Certain dates serve as signposts in the maze of history. The Fourth of July is one such date. Everybody knows that the Fourth of July commemorates the signing of the Declaration of Independence in 1776. Like so much of our historical knowledge, this is wrong. The draft of the Declaration was adopted by Congress on July 2, which legally broke the tie to England right then. John Adams, the second President, declared that: “The second day of July 1776 will be the most memorable date in the history of America.”

The proclamation on July 4, the public reading at Independence Hall on July 8, and the real signing by all the delegates on August 2 were mere bureaucratic formalities. In fact, the first Independence celebration, in 1777, was held on the appropriate date, July 2. Congress later changed the date to the Fourth, for reasons that are obscure, but that may have had something to do with long weekends.

I was curious to know what happened on the Third of July in 1776, between the adoption and the proclamation.  Here we come up against a little-noticed problem of history, which is that we are rarely told the day of the week when important events occurred. But a little research shows that July 3, 1776 was a Wednesday, one of those lazy midweek days when nothing ever gets done. The historians say that the 3rd was devoted to discussion and revision, and you can guess how that went in the sweltering heat of Philadelphia in July, without air conditioning. The delegates probably headed down to Atlantic City for a day at the beach.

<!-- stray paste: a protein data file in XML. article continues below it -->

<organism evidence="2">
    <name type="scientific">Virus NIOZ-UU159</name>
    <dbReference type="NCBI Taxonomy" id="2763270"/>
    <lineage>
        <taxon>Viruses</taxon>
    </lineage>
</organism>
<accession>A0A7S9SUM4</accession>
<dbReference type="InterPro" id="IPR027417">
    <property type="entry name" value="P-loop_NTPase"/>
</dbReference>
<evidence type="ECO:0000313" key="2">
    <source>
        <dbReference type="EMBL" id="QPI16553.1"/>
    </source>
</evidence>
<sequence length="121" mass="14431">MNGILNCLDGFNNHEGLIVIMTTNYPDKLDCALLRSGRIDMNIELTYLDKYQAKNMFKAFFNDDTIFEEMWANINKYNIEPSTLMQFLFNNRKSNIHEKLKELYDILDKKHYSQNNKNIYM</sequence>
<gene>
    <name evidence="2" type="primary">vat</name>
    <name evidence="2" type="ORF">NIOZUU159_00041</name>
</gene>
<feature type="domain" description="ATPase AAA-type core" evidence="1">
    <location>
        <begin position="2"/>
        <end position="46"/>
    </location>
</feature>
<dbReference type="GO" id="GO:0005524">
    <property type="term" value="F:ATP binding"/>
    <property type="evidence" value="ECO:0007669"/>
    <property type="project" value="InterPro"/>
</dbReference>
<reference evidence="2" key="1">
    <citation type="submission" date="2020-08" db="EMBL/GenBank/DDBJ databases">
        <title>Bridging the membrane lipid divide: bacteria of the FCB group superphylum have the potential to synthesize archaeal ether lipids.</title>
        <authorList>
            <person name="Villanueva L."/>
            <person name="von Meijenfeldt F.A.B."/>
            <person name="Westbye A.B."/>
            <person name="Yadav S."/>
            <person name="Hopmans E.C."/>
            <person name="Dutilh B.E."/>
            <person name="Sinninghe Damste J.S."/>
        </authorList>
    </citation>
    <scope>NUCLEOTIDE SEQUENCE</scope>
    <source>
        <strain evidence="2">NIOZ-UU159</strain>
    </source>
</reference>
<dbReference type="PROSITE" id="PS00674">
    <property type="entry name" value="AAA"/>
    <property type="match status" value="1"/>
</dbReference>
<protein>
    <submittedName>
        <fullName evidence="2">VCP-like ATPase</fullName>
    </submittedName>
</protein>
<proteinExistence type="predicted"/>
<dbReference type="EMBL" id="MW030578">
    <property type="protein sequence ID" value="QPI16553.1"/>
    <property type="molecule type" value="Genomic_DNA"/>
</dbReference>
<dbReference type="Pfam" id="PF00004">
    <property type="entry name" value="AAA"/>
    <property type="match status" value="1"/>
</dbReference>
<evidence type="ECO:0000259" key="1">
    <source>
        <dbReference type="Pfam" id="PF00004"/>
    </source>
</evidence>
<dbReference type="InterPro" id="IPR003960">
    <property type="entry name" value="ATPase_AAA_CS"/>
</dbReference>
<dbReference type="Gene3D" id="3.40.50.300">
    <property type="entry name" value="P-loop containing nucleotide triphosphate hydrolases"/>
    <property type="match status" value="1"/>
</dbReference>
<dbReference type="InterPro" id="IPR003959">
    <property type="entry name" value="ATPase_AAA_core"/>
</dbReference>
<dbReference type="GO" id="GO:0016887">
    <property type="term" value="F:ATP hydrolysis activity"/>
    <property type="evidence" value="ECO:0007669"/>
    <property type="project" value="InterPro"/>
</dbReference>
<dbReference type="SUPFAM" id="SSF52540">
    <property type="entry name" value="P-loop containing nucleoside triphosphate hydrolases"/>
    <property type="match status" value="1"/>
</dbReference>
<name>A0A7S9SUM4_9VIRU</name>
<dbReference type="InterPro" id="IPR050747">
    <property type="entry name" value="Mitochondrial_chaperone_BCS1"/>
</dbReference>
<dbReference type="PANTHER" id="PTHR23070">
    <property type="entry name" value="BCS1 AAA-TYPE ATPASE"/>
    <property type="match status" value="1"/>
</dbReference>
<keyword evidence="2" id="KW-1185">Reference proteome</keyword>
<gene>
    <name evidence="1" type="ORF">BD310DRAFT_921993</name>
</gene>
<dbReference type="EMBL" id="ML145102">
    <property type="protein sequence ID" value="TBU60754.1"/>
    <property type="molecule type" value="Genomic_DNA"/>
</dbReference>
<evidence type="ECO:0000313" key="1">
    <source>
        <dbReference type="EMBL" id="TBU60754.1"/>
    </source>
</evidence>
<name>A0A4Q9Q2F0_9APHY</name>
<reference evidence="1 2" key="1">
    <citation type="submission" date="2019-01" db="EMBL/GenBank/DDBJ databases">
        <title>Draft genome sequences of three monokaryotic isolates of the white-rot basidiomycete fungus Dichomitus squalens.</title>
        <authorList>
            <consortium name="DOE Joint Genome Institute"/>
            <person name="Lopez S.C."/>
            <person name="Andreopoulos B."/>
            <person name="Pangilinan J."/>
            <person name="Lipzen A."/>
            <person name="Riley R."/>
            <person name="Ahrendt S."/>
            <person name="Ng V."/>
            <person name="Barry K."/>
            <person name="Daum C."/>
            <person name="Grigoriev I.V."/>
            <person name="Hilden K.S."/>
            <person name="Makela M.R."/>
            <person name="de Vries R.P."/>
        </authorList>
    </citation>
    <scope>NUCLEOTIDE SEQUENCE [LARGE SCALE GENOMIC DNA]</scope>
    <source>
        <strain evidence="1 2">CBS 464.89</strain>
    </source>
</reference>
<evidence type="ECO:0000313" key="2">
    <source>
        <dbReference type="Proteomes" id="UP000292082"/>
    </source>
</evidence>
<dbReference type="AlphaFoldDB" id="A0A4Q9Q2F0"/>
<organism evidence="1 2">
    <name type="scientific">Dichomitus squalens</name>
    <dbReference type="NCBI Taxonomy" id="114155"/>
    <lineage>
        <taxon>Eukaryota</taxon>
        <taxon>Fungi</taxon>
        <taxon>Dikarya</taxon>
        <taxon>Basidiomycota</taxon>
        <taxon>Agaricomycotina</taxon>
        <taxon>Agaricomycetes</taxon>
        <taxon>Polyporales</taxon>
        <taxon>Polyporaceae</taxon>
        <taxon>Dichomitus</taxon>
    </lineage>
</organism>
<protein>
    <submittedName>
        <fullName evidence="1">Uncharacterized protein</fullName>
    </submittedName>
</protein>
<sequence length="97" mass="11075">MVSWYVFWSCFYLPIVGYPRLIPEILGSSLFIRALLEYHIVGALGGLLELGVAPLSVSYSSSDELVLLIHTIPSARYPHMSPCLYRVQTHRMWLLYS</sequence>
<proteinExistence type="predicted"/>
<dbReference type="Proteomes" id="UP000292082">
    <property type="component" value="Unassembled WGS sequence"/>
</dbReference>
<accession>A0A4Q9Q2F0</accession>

On July 4th 1776 nothing much happened either, except a proclamation of what everybody knew already, followed by a public reading four days later. The signing by all the delegates was delayed until August 2nd.

Such trivial things have momentous consequences. Those who were lucky enough to be able to claim the symbolic birth date, such as President Calvin Coolidge, made the most of it. But there’s no song that proclaims: “I’m a Yankee Doodle Dandy, born on the Second of July (or perhaps the second of August.”) Folks who happened to be born on those dates have nothing to boast about.  Just ask Tom Cruise, who starred in the Oliver Stone movie “Born on the Fourth of July,” and was in fact born on the third of July.

Being one day late for the big event is even worse that being one day early. I can hear you asking: did any famous American have the lamentable bad taste to be born on the Fifth of July? Yes, one of our local heroes was born on the Fifth, in 1810: the impresario of the Greatest Show on Earth, P.T.Barnum. And there you have the ironies of history, summed up in three random birth dates: July 3, Tom Cruise; July 4, Calvin Coolidge; July 5,  P.T.Barnum. I don’t pretend to find any deep symbolism in this. I just thought that,  on this day of all days, you’d like to know.